1. This is an appeal by defendants 4 and. 7 and the principal contention urged before us on their behalf is that defendants 4 to 7 should not have been impleaded in this suit nor any declaration made to their prejudice. The question, arises under the following circumstances.
2. One Bapu Reddi who admittedly owned most of the suit properties died on 28th July, 1922, leaving him surviving two widows Ammalu Ammal and Narasammal and a daughter by the former named Balambal. The two widows seem to have divided the property between themselves a few months after Bapu Reddi's death and Narasammal died in May, 1930. Ammalu Ammal and Balambal are defendants 2 and 3 in this suit.
3. Defendants 4 to 7 are gnatis who would inherit the estate of Bapu Reddi after Balambal, should she happen to die sonless, but in September, 1926, Balambal adopted the plaintiff and this event practically defeated the chances of defendants 4 to 7 succeeding to the estate. The plaint suggests that defendants 4 to 7 have accordingly been putting it forward that Bapu Reddi was not the last male holder and that a posthumous son was born to him on 31st July, 1922, and died a few hours after birth. If this is true, it might exclude the second and third defendants as also the plaintiff from succession and let in defendants 4 to 7 as persons entitled to possession immediately on Narasammal's death. This version had been put forward by the present fourth defendant in a written statement (Ex. V) filed by him on 12th March, 1927, in O.S. No. 73 of 1927 on the file of the Tirukoilur Munsif's Court.
4. Narasammal herself was putting forward a claim of absolute right to the properties which she took in the division between herself and her co-widow and she based that claim on a will alleged to have been left by Bapu Reddi. She executed a mortgage of some of these properties in favour of the eighth defendant, a relation of hers on 12th August, 1926, and on 25th July, 1928, she executed a registered will devising to her brother, the first defendant, all the properties that she had obtained in the division.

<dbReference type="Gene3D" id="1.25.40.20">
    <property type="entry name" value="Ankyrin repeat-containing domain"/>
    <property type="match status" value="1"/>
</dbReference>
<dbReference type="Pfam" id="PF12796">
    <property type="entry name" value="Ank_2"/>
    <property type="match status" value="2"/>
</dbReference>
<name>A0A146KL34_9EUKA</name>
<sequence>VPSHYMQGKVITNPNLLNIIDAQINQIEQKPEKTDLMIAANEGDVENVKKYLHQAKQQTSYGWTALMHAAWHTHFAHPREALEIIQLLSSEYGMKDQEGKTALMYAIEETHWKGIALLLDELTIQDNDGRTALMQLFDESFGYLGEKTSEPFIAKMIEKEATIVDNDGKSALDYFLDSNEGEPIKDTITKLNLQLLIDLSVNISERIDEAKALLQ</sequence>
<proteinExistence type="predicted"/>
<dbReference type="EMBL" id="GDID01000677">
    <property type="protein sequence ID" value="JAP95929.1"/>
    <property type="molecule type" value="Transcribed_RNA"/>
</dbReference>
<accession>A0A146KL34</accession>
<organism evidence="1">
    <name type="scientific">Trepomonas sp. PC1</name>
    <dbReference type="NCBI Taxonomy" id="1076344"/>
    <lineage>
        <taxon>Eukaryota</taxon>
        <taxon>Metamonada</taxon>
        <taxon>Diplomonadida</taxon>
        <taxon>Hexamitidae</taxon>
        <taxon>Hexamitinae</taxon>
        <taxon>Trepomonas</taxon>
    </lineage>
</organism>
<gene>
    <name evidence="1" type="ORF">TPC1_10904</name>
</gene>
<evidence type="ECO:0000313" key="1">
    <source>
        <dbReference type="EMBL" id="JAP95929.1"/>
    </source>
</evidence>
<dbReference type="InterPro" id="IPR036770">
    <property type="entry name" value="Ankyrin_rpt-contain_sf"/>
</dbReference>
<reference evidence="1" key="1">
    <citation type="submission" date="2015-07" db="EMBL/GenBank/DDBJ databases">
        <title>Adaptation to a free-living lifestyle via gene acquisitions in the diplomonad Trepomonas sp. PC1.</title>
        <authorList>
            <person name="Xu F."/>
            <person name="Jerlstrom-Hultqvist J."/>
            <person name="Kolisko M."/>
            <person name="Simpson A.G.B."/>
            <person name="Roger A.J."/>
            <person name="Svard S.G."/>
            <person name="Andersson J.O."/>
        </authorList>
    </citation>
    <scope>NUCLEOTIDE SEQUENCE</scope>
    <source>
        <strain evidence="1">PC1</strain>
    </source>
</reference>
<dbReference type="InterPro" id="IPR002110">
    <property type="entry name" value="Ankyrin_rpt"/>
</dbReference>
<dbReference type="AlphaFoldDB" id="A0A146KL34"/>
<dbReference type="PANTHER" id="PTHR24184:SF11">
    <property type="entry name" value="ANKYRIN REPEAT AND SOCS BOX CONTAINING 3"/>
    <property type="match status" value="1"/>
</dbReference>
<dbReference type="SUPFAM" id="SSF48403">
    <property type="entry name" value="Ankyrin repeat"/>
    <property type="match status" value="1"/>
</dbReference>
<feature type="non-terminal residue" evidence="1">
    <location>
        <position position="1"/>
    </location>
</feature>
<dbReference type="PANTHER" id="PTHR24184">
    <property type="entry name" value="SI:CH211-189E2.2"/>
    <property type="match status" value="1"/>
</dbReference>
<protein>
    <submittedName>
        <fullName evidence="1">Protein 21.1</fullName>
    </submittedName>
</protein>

5. This suit was filed by the plaintiff on 15th August, 1930, asking in the first instance for a declaration that the will in favour of the first defendant and the mortgage in favour of the eighth defendant are not binding on-the plaintiff as reversioner. Defendants 4 to 7 were impleaded on the strength of a general allegation in paragraph 10 of the plaint that they were (he junior paternal uncles' sons of the deceased and are proper and necessary parties to this suit. No reference was then made to the claim put forward on behalf of defendants 4 to 7 that Bapu Reddi was not the last male holder, and that they themselves were entitled to succeed to the estate on Narasammal's death.
6. In the written statement filed by defendants 4, 5 and 7 it was alleged in para 4 that on Narasammal's death defendants 4 to 7 had become heirs, and the plaintiffs had no cause of action to sustain the suit. Reference was made in para 5 to Bapu Reddi's son being the last male owner. In para 10, it was also averred:
To the suit as conceived these defendants are unnecessary parties. They are not even proper parties. The plaintiff's suit is designed to shut out the title of defendants 4 to 7 though it is ostensibly for getting a declaration in plaintiff's favour.... This suit is caused to be filed by a remote reversioner without sufficient reasons. The suit is thus liable to be dismissed.
7. As regards the will and the mortgage relied on by defendants 1 and 8, defendants 4 to 7 supported the plaintiff in the contention that the transactions are not binding on the estate. In para 5, the fourth defendant set up his own title to some of the suit properties.
8. By an amendment of the plaint the D-schedule properties were brought into the suit, plaintiff claiming that they too belonged to Bapu Reddi's estate, while the fourth defendant claimed independent title to them and also pleaded adverse possession. By a further amendment made on 31st August, 1933, without any objection from the defendants, plaintiff was allowed to add para 10 (a) to the plaint, referring to the version of defendants 4 to 7 that Bapu Reddi's alleged posthumous son was the last male owner and the defendants 4 to 7 had therefore become entitled to the possession of the estate on Narasammal's death. The prayer was also amended by adding a declaration that Bapu Reddi was the last male holder of the suit properties, that no posthumous son was born to him, and that the plaintiff is fife nearest male reversioner to the estate.